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False Prophets: The Gurus Who Created Modern Management and Why Their…
by James Hoopes
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Amazon.com Product Description (ISBN 0738207985, Paperback)
According to Jim Hoopes, the fundamental principles on which business is based-authority, power, control-are increasingly at odds with principles of life in a democratic society-freedom, equality, individualism. False Prophets critically examines the pioneering theories of the early management thinkers, such as Taylor, Follett, Mayo, and Deming, which intended to democratize corporate life yet have proved antithetical to the successful practice of business. Hoopes challenges popular management movements that followed in the wake of these thinkers and accuses today's business theorists of perpetuating bad management in the name of democratic values. He urges executives and managers to recognize the realities of corporate life and learn to apply the principles of power. He also unveils a new management agenda that will be of paramount significance to modern organizations.A rich and lively read, False Prophets provides a refreshingly new and original overview of the history of management in the larger context of the American culture, brilliantly illustrating its evolution-from the ivory tower to the shop floor.
(retrieved from Amazon Thu, 12 Mar 2015 18:06:20 -0400)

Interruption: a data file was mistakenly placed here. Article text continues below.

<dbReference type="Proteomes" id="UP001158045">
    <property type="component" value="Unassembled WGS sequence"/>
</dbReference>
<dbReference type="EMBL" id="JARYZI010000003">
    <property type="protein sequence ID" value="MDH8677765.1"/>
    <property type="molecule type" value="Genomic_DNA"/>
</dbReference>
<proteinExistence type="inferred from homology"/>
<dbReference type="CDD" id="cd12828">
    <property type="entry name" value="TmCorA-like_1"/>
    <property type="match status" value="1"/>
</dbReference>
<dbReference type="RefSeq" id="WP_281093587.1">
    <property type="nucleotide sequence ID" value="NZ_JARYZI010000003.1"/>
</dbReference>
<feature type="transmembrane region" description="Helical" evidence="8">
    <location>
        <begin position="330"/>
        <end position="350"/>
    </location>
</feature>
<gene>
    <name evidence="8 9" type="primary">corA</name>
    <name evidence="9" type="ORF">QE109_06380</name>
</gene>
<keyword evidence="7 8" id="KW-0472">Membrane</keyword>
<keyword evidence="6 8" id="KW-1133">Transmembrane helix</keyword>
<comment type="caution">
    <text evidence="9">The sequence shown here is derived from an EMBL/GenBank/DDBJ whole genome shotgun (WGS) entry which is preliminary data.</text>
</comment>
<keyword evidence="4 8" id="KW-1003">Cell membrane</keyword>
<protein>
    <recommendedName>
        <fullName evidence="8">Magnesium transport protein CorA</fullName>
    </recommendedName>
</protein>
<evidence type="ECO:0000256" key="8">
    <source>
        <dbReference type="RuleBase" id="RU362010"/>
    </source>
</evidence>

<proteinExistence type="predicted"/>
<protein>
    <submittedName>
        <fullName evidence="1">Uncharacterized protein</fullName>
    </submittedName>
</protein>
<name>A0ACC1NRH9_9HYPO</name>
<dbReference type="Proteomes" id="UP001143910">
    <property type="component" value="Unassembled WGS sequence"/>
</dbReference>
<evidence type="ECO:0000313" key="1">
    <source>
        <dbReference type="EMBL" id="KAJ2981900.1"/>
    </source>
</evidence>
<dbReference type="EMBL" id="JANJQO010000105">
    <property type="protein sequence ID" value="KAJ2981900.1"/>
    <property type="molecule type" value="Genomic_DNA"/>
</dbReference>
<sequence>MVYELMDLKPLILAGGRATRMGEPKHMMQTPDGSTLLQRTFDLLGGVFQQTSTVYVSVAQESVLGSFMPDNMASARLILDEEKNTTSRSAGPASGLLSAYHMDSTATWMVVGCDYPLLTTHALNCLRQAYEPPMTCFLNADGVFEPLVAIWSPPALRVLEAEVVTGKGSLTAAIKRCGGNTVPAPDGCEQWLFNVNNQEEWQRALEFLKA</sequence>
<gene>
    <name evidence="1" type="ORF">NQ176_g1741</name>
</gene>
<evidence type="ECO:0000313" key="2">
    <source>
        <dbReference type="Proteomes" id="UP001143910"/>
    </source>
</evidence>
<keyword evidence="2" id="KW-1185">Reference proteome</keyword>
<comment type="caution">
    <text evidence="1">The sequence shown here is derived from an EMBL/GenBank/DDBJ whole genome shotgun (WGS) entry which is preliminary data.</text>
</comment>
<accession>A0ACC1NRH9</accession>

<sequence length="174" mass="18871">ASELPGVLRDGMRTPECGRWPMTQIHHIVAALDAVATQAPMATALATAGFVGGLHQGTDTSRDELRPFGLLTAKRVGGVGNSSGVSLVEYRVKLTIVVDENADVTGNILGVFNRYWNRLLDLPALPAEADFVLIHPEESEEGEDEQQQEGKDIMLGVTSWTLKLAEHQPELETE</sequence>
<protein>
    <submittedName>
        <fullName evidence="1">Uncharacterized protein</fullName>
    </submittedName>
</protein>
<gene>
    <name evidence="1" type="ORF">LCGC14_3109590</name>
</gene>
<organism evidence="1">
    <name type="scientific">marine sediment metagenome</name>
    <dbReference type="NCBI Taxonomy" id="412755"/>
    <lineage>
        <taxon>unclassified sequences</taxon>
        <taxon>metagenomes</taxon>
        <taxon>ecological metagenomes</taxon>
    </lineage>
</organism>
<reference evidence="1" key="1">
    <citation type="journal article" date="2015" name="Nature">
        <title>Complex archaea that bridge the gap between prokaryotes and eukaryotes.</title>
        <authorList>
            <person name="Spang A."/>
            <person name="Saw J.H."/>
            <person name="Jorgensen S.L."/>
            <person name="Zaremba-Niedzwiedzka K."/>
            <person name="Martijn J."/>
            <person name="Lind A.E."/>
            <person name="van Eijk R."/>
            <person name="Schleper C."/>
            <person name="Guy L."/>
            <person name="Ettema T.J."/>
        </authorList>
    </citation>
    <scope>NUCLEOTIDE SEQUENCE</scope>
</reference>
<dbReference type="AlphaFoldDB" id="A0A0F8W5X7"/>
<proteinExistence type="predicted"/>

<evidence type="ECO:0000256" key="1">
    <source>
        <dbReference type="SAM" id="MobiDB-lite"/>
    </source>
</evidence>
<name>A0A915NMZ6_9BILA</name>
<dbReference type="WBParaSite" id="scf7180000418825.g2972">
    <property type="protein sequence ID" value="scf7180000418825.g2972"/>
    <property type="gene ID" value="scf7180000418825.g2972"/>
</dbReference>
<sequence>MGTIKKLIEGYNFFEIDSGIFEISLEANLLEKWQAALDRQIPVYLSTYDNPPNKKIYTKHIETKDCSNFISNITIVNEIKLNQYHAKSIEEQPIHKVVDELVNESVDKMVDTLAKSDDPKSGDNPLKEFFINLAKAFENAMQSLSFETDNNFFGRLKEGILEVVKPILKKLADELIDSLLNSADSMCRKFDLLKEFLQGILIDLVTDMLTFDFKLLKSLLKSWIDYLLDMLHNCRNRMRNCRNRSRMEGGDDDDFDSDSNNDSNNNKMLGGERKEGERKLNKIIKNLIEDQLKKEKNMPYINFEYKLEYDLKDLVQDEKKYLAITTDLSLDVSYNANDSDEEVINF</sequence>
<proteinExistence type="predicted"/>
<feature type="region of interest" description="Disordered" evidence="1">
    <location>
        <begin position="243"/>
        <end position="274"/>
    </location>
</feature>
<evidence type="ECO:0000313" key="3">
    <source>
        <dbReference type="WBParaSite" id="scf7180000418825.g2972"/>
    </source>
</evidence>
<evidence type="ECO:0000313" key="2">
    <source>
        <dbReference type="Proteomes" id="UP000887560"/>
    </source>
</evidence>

"In this critical history of American management, business historian James Hoopes offers modern managers a more realistic perspective. He reminds us that the corporations' ability to create wealth depends on managerial authority, so top-down power and its potential abuse are here to stay in corporate America." "The origins of today's misguided management practices are rooted in the influential theories of the early twentieth century gurus, who aimed to temper management's authoritarian power with democratic principles. False Prophets vividly tells the story of these colorful and flawed characters in the context of the ever-changing American political and cultural climate. It introduces us to: Frederick W. Taylor, the first management guru and the father of scientific management who ruthlessly sped up workers by timing their every motion; Mary Parker Follett, the forgotten pioneer whose ideas on "followship" remain vitally useful in corporate life; Elton Mayo, the Australian immigrant whose intellectual chicanery on the subject of human relations put the Harvard Business School on the map; W. Edwards Deming, who brought quality management to America via a detour through Japan; and Peter Drucker, who left Germany in protest of Hitler's tyranny and tried bravely but unsuccessfully to make power morally legitimate in American corporations." "This penetrating and fascinating book critically examines the gurus' ideas and traces their evolution to modern business applications. Hoopes challenges the popular movements that followed as a result and sharply criticizes today's gurus for continuing to perpetuate bad management in the name of democratic values. In the process, he shows executives and managers how to recognize fad from fact and gives them new guidelines for using authority effectively and responsibly."--BOOK JACKET.
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